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Dadaab: What Will Happen Now?

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CNN's Anderson Cooper and the other A-list TV journalists are long gone from Dadaab refugee camp on the Somali border. The huge satellite dish, which enabled live broadcasts, was packed up last week and trucked away.

Relief workers told us their hearts sank as the dish departed. Much more than a journalistic tool, it had been a beacon of hope. As long as the stories of drought and death were being transmitted, help would surely come: donations, food, and the world's compassion.

But what will happen now? This is still the most desperate place on Earth, and the situation is deteriorating, even if there is no one here to broadcast the stories of the suffering, stories like that of Ibrahim Ali.

Ali, a farmer from southern Somalia, told us that because of the drought his crop had failed for the past four seasons, and his livestock died. Without food or savings, he and his wife and four children grew weaker. They could not survive for long. Ali heard there was a 'safe place' at the Kenyan border. The family left their home and everything they knew in a desperate search for food and water. They walked for 21 days.

On this day we meet Ali sitting in a long line of refugees waiting for a medical exam at the gateway to Dadaab, a sprawl of tents lashed to the desert floor. He clutches a gaunt six-year-old boy, who seemed to look through us with his glassy eyes.

"Where are your other children? Your wife?" we asked the father, quietly.

Ali looking down into the dust, whispers his reply. On the long walk to Dadaab, his wife, then three of the children fell ill, and one by one, they died. He buried each of them as best he could along the roadside. He told us he wanted to sit down and die, too, but there was one remaining son. Ali was determined to save him, and so they walked on.

Now this family of just two has joined more than 400,000 people at the camp, with at least 1,500 new refugees arriving from Somalia each day.

We met three-year-old Ali Noor Gedi in a make-shift ICU medical tent. Nurses measured the thickness of his match-stick thin arm. They will try to feed him, not by mouth or veins, but by threading a tube through his nose to pump a milky liquid into his stomach.

The child tries to cry, but his body is unable to make tears.

We don't know if he will be able to absorb the nutrients, or if help for Ali Noor Gedi has come too late.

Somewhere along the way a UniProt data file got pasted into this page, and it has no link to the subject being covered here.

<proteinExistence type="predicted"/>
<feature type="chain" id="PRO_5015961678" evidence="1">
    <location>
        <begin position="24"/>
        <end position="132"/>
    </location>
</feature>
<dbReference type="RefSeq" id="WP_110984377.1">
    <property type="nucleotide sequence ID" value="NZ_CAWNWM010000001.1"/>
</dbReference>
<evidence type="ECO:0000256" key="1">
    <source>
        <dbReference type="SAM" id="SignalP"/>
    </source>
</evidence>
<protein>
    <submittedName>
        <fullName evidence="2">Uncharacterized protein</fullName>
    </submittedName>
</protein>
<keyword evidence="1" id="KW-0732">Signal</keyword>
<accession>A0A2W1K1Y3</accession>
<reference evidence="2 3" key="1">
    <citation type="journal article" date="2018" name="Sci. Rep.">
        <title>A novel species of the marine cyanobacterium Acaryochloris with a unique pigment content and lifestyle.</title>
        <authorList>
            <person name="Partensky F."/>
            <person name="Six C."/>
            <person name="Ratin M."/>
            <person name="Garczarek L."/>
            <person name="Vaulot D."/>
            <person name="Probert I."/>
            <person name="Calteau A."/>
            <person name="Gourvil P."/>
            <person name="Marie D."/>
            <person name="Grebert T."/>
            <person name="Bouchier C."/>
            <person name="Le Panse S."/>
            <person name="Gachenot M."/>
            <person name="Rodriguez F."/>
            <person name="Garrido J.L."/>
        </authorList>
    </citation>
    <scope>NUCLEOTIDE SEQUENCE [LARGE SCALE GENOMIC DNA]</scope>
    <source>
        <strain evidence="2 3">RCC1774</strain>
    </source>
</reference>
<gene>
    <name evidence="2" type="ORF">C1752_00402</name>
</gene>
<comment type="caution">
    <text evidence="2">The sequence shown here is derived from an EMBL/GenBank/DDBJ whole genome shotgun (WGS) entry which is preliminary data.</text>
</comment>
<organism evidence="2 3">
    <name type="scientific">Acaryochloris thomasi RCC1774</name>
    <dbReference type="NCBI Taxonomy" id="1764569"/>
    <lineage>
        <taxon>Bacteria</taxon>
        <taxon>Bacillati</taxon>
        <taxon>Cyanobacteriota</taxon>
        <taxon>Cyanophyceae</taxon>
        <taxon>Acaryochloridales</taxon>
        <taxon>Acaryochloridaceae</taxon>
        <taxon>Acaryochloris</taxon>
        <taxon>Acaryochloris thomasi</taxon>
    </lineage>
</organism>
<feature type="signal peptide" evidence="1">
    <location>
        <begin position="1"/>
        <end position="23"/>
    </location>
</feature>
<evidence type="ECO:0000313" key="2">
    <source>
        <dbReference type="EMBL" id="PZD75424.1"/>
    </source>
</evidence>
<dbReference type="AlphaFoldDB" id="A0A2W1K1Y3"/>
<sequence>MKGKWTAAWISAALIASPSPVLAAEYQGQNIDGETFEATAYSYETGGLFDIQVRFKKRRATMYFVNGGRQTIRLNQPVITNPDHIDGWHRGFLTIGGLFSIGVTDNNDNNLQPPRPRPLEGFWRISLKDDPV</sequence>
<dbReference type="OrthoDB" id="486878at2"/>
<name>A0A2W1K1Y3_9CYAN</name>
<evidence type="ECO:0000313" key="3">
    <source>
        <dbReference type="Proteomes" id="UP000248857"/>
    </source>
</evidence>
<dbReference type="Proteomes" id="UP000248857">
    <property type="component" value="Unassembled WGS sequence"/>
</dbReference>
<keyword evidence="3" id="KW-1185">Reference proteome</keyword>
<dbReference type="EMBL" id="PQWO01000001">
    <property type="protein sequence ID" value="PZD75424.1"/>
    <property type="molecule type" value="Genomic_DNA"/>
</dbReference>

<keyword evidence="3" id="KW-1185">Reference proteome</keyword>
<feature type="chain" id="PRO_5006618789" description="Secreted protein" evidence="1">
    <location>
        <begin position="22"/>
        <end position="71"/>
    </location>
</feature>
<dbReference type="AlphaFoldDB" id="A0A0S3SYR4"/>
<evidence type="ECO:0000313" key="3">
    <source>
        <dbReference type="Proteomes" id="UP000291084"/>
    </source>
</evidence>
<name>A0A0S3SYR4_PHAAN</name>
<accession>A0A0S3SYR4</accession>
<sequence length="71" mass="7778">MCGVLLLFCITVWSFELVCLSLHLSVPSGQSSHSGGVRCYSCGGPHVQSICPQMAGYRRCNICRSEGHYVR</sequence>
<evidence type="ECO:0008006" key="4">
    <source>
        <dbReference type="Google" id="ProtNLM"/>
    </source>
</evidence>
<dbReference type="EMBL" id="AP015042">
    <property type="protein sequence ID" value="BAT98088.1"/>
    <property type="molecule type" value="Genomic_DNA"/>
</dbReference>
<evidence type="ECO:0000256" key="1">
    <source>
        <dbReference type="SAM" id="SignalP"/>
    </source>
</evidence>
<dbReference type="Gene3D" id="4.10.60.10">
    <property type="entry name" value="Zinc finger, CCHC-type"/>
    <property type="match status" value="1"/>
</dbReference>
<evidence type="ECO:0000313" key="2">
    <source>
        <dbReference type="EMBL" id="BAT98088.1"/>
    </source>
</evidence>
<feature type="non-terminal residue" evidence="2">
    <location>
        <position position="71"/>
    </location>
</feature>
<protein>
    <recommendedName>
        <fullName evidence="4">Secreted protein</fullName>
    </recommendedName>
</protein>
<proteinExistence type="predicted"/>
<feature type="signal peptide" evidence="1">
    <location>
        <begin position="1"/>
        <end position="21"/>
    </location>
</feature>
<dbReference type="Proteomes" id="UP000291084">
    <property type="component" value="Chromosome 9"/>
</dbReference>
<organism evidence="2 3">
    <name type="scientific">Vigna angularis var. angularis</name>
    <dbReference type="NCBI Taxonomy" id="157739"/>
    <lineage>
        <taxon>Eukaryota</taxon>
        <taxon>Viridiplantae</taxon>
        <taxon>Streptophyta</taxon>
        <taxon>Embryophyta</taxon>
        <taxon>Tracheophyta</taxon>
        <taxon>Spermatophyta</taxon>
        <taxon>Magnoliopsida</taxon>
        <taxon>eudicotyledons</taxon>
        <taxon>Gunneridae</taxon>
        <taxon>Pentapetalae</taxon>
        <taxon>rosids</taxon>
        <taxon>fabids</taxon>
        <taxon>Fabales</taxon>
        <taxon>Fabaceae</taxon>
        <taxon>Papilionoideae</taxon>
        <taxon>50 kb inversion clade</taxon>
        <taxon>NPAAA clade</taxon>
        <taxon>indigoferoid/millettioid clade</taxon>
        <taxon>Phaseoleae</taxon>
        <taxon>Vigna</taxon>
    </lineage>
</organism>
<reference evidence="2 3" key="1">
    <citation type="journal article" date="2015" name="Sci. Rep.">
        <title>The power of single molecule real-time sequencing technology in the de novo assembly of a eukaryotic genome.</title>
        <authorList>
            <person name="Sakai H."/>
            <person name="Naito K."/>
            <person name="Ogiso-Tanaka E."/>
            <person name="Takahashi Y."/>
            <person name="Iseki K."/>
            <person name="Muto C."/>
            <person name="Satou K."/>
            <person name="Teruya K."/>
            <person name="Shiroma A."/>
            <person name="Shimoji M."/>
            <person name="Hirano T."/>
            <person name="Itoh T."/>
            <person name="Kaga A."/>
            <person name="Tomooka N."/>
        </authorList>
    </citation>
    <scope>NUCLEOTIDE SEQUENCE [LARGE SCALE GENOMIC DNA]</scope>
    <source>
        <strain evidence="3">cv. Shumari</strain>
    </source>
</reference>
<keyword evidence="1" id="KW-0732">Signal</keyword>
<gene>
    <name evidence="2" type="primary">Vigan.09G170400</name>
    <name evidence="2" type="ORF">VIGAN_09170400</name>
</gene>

Kenyans, too, are facing starvation. In desperation, some have tried to pass themselves off as refugees in order gain access to the camp, and the dwindling food rations. But they are ousted, and left to fend for themselves.

There is no major media here to tell of the story of refugees like Ibrahim or Ali Noor Gedi, or of the hunger of the Kenyans, or of the millions of children across the Horn of Africa.

The World Food Program, the sole supplier of food for refugees here, does not have the funding to cover this catastrophic humanitarian crisis. WFP has helped nearly eight million drought-stricken people in the Horn of Africa since last July, but it does not have the $250 million necessary to sustain people over the next six months.

Before leaving Dadaab, journalists on our nightly news predicted that the rains would come in October, implying that this would end the crisis. But that is not the whole truth. The planting season will have passed. The rains, if they come, will likely bring flooding and disease, including cholera.

It is believed that the famine will peak at the end of November or early December, as we are preparing to celebrate our winter holidays.

A generation ago, in 1991 and 1992, the world responded to save millions of Ethiopians from famine. Please don't look away from Ibrahim Ali and his six-year-old son. Spare a thought for Ali Noor Gediin the ICU, and for the 12.5 million souls in East Africa who are facing starvation today and for the next several months.

Without further delay governments must make good on their pledges to the World Food Program. And each of us should do what we can before millions of the world's most vulnerable people perish.

One dollar can sustain one person for one day. Imagine if everyone gave at this time, and through the holiday season. Long after the satellite dish has gone.

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